George Batchelor is another excellent mobile game developer that I've loved following over the years. Batchelor's latest, which is in collaboration with a flurry of other developers, is easily his best yet. A game designed to be played for a little bit everyday, in Bird Alone, you name and befriend a lonely sweet parrot. The writing always made me chuckle, and for the few weeks that I kept up with it, Bird Alone was a nice routine respite from the monotony of self-isolation. Best of all, it made me feel a little less lonely. Thanks, Bird Alone.

Necrobarista

When I got the email that a Necrobarista code was coming in, I was caught off guard. It didn't even have a release date set yet. I played the visual novel, and loved it. It may have a sense of humor, but it's also quite heavy—so if you're going to jump into the anime inspired Australian-purgatory adventure, bring some tissues.

What an efficient little garden. | Glumberland

Ooblets

Ooblets entered early access via Epic Games Store this summer. I haven't checked in with it since those beautiful first few weeks it was out, but I really enjoyed how in-depth its farming and Pokemon-like Ooblets gathering gelled. Ooblets promised a big concept, and in my eyes, delivered on it. Even with its grating overly-cutesy jargon, Ooblets is one of those games that I'll be keeping a close eye on throughout its early access development.

Trackmania

The aptly named Trackmania is the best Trackmania game in years. It's only held back by its truly awful UI, honestly. I haven't played as much Trackmania as I would like, but I'm hoping one day to get back into seeing whatever wild maps players have made.

A Short Hike

I played A Short Hike last year, but this summer when it came to Switch, I couldn't resist. A Short Hike is a lovely, succinct experience about hiking up a mountain—and helping out others along the way. It's a game that just feels good to play, from its Animal Crossing-like fishing to gliding around the mountain, like Link in Breath of the Wild. The Switch version even introduces a new boat, so you can drift around the map if you'd like as well. A Short Hike's ending still hits quite close to home, as the cliche goes, but it's a can't-miss game in my eyes. In retrospect, it should have been on my top 10 last year. Oops.

13 Sentinels: Aegis Rim

A lot of you are probably playing 13 Sentinels: Aegis Rim this particular moment. It's the latest (and greatest) from Vanillaware, and it lives up to the studio's high pedigree. The art is beautiful, but most importantly, the storytelling has matured to an unfathomable degree. Delivering a time-traveling tale filled with intrigue, drama, and romance, 13 Sentinels is an adventure game smashed with real-time strategy that's become a strong surprise competitor in the game of the year race.

Fast and Furious Crossroads

This was around where I started to question life choices, like playing this game.

Moon

Moon was finally localized! And it's great! The PlayStation classic hit Switch this summer, and it's an obtuse "anti-RPG" that's definitely been worth the wait. Unfortunately, other games have distracted me since its launch, so I haven't got around to finishing it yet, but I fully plan to. One day.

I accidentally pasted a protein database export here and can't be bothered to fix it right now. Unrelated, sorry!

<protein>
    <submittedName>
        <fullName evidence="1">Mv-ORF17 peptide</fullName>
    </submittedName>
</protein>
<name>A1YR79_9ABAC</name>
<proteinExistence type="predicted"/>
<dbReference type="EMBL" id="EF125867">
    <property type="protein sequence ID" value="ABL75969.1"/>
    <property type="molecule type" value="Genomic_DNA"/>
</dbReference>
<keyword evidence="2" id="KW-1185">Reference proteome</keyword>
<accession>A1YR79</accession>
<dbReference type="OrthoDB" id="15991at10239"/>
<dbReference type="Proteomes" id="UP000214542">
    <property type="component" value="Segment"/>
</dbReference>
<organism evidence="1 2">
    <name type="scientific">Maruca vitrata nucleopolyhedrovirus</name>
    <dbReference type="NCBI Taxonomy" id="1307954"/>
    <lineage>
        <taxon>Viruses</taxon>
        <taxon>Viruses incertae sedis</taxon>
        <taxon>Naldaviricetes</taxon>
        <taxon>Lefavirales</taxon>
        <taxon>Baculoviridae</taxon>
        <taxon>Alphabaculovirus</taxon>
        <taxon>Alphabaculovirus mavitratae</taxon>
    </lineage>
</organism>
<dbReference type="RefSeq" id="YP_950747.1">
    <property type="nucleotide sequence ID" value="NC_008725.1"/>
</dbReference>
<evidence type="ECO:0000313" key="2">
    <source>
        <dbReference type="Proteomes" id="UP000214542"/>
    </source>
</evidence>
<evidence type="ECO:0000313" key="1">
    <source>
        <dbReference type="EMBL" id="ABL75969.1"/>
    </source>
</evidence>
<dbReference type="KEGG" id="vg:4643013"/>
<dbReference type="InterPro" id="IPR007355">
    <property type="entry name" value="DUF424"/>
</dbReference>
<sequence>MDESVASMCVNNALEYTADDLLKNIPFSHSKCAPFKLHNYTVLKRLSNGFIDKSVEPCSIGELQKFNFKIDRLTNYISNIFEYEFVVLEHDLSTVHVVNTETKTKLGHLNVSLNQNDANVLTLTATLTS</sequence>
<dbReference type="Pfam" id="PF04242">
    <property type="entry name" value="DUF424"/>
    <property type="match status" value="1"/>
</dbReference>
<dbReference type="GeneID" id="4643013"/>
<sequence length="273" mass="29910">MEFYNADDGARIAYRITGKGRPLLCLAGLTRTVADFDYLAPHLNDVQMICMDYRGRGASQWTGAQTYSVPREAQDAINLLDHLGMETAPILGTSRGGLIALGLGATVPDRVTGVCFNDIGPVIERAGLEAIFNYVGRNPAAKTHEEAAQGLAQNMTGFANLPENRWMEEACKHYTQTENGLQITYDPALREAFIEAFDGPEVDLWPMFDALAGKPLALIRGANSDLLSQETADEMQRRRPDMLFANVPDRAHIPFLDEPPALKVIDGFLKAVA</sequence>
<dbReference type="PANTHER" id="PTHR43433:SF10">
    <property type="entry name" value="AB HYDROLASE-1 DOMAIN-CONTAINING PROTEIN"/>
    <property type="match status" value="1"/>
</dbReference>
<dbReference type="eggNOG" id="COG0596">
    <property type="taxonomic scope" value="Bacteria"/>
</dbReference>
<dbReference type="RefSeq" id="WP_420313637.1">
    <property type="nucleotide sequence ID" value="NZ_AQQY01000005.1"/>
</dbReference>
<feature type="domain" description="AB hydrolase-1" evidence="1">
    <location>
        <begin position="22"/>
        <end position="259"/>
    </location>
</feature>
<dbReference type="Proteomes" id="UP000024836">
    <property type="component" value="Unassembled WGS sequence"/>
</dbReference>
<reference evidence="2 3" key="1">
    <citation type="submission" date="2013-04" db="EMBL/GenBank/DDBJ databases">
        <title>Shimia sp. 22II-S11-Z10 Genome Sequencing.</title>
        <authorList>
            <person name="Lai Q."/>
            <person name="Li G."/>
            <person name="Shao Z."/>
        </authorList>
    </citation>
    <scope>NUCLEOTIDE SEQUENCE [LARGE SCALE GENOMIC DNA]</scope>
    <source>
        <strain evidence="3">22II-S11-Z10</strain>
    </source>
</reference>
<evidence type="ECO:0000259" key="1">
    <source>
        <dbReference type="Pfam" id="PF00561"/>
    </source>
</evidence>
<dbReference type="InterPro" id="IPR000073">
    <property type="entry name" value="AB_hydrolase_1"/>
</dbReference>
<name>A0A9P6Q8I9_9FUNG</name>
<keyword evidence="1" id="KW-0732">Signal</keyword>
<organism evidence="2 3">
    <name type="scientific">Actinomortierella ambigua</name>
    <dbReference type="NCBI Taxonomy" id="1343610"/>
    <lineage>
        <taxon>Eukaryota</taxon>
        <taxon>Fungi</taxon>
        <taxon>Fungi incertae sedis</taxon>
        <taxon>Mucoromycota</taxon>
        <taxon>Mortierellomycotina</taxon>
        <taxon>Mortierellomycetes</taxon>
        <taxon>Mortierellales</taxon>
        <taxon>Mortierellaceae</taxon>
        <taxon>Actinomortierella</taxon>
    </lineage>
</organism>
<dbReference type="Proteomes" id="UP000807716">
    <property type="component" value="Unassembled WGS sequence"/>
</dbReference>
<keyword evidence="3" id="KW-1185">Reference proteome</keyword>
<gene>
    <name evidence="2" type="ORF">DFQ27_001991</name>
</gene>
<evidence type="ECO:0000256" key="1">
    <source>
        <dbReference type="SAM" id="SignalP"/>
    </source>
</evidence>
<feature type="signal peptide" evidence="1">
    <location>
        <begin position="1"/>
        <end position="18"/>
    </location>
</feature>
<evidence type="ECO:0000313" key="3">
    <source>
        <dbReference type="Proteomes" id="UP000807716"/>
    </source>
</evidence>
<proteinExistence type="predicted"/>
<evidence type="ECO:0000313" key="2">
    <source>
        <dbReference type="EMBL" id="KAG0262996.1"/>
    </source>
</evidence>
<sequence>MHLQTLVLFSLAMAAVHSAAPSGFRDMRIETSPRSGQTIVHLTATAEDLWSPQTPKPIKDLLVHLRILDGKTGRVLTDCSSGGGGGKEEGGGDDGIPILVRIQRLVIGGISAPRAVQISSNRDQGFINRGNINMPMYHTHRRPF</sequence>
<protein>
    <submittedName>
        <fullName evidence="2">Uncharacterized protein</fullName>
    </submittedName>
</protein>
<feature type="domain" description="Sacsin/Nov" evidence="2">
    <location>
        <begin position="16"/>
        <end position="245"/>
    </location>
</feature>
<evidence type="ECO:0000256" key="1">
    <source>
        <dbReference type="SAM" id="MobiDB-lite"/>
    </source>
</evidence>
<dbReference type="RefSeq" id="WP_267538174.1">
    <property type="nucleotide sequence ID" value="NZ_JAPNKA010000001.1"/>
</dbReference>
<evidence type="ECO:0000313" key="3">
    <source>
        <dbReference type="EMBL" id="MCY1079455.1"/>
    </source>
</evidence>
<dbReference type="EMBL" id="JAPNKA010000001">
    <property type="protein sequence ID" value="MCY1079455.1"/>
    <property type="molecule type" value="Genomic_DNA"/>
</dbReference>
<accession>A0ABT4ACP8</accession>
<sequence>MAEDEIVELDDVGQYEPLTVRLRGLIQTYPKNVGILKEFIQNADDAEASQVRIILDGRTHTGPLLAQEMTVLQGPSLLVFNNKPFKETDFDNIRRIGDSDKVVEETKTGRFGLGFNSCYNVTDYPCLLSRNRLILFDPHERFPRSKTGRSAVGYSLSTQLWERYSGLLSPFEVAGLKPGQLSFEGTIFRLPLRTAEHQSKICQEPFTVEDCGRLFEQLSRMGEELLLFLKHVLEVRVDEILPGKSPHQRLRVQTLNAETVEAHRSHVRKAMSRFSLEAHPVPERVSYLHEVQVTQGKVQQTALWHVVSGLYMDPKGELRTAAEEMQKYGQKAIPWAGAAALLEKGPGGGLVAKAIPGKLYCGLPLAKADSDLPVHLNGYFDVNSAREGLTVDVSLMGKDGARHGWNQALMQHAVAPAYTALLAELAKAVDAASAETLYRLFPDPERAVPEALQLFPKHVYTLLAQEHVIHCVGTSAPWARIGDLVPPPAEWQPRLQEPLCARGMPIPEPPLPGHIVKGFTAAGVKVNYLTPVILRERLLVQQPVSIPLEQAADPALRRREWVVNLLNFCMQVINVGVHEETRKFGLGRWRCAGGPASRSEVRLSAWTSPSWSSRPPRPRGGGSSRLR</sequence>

Tony Hawk's Pro Skater 1 and 2

September is the month where I feel like I started to lose it. This viral clip from The Eric Andre Show is perhaps indicative of how I've felt all month: playing a lot of Tony Hawk while wanting to yell and scream and smash shit.

The point is: Tony Hawk's Pro Skater 1 and 2 is very, very good. It's perhaps even game of the year for me. It's a pitch perfect remake of the originals, and then some. It even got me into Machine Gun Kelly's pop-rock. Who woulda thought he'd make good music one day? Not me.

A Monster's Expedition

I checked out A Monster's Expedition because of social media buzz. It first caught my eye when my colleague Nadia Oxford previewed it in June. The two genres associated with it—open-world and puzzles—interested me immediately. Luckily, the combo is a winning one. A Monster's Expedition is a freeing game in turn; whenever I'm stuck on a puzzle, I just turn around and venture elsewhere to solve something else. I wish all puzzle games were so forgiving.

Among Us

Among Us, originally released in 2018, has become a smash hit as of late. There's two easy things to point to for its sudden success. One is streamers playing it, and two is its sheer affordability factor. It costs less than a White Chocolate Mocha from Starbucks, for chrissake! Plus, it's free-to-play on mobile. I've been playing Among Us here and there on mobile with friends. We hop on a Facetime chat, and jump into a match. It's not the greatest deception game I've ever played, but it's fun enough.

Hades

And that leaves me with Hades, the game that's been dominating my game time as of late. Hades is a lot of fun, with over-the-top voice acting, stunning character illustrations, a delectably fun progression track. It's a roguelite that boasts more than just character, but an engaging story too. It's Supergiant's best game yet. While I haven't closed in on finishing a run yet—hey, I had to grind out the rest of that last Call of Duty battle pass—I know it's going to replace Dead Cells as my go-to roguelite. Sorry Dead Cells.


So that's that. An absurdly long list of all the games I've played while longingly staring out my window; hand-washing face masks, and texting my ever-active Group Chat. What games have you played during self-isolation? Let us know in the comments! And as always: stay safe. Wear a mask. Don't be a dum-dum.

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Caty McCarthy

Senior Editor

Caty McCarthy is a former freelance writer whose work has appeared in Kill Screen, VICE, The AV Club, Kotaku, Polygon, and IGN. When she's not blathering into a podcast mic, reading a book, or playing a billion video games at once, she's probably watching Terrace House or something. She is currently USgamer's Senior Editor.